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Cycling the worlds highest roads - Kashmir, India

rich.mikerich.mike Posts: 4
edited November 2016 in Tour & expedition
A month ago I set off unsupported for 2 weeks to cycle the worlds highest mountain passes in Kashmir, India. The ride started at 6500 feet and only got higher from there on. The summits ranged from 13,000 feet to over 18,000 feet but I luckily managed to avoid altitude sickness. This was by far the hardest cycle tour I have ever undertaken, the lack of oxygen and terrible 'road' conditions did not make it easy. The stunning scenery kept me going, helping me forget about the fully loaded touring bike I was pedalling!

Feel free to check out the article on my website for more photos of the trip:

http://www.alwaysbybike.com/manalitoleh.html




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Posts

  • iPeteiPete Posts: 6,076
    Excellent, having struggled to hike 4km up, I can't imagine what cycling at 5.6km is like!
  • marcusjbmarcusjb Posts: 2,412
    Superb read and chapeau on a great ride! Just mind bogglingly high - I can not imagine how it must have felt up there.

    Love the Milky Way photo.
  • buckmulliganbuckmulligan Posts: 1,031
    Wow, that really is an amazing trip, congratulations on surviving! That is really inspiring, I've wanted to go to India for years and this might finally push me to do it!

    A couple of years ago I was chatting to a guy at work who is from Kashmir about hiking/cycling and he started telling me about his adventures back home.

    "Yes, we have some werry werry big mountain in India; Indian Army use them for training, some of the roads go up to 5500 ft." he said. I thought "5500 ft?! What a freaking drama queen, that's less than 2000m, I've cycled higher than that before breakfast." Naturally, when I found out that he actually meant 5500 metres I was blown away.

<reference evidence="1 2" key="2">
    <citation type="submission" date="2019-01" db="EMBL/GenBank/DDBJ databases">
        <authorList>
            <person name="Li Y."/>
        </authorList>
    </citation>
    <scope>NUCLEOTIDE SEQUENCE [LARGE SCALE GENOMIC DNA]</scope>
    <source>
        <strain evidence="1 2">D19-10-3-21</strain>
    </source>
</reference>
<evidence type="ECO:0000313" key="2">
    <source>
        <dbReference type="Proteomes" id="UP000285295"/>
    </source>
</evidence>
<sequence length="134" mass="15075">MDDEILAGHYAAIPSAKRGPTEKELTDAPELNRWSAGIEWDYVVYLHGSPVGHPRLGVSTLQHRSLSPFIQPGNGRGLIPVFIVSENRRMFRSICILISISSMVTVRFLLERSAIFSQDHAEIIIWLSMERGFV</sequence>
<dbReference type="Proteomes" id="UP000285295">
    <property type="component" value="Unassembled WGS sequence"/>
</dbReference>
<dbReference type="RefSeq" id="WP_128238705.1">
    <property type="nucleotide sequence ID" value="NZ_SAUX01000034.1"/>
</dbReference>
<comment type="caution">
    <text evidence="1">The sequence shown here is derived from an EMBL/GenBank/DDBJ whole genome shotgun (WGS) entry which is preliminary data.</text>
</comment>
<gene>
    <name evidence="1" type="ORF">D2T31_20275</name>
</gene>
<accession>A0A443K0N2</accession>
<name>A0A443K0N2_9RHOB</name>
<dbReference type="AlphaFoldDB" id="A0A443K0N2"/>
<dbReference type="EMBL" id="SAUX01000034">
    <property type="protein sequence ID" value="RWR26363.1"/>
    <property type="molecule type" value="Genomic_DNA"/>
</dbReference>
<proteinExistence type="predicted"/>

Like iPete says, I've hiked and skied at just under 4000m and I can't even fathom what it would be like to be cycling another 1500m up. How hospitable was the climate for cycling out there? Did you find the weather quite changeable and did the temperature drop a lot between the valleys and the peaks?

    Edited to add: I can't believe this absolutely epic post has only had three replies and yet the bunch of mamils wittering on about what gearing to use on Mont Ventoux has stretched on to four pages; this forum is just tragic sometimes :lol:
  • pblakeneypblakeney Posts: 19,057
    Edited to add: I can't believe this absolutely epic post has only had three replies and yet the bunch of mamils wittering on about what gearing to use on Mont Ventoux has stretched on to four pages; this forum is just tragic sometimes :lol:
    That'll be because this is a rarely visited section of the Forum. It shouldn't be, but it is.

    Epic ride! Chapeau!
    The above may be fact, or fiction, I may be serious, I may be jesting.
    I am not sure. You have no chance.
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  • I love stories like this, very inspiring. I've walked and climbed in the Himalaya but would love to ride there one day. I suspect my acclimatisation period would be significantly longer now than it was when I was in my twenties some two decades ago.
  • bbotibboti Posts: 39
    Very nice story, once I hiked the Annapurna track in Nepal, but going back with bike would also be challenging.
  • Now that sounds one amazing trip,puts doing a few of the cols in the alps to shame,I have seen another blog by a friend of a friend,who is riding a motorcycle with a surfboard on a rack on the side of the bike,he is going from Santiago in Chile all the way up to San Francisco in the USA and surfing along the way,love reading about stuff like this,just wished I had done more travelling when I was younger
  • Respect!

    Just back from Nepal where we trekked over a pass at 5400 meters and that was hard enough. The Annapurna circuit that we did is now also being used by organised MTB trips which is not my idea of fun.

    FYI according to the Himalayan Rescue Association acute mountain sickness (and how well you acclimatise) is down to your genes and not age or fitness, although being older helps as your brain has shrunk so you are less prone to brain swelling after 50...
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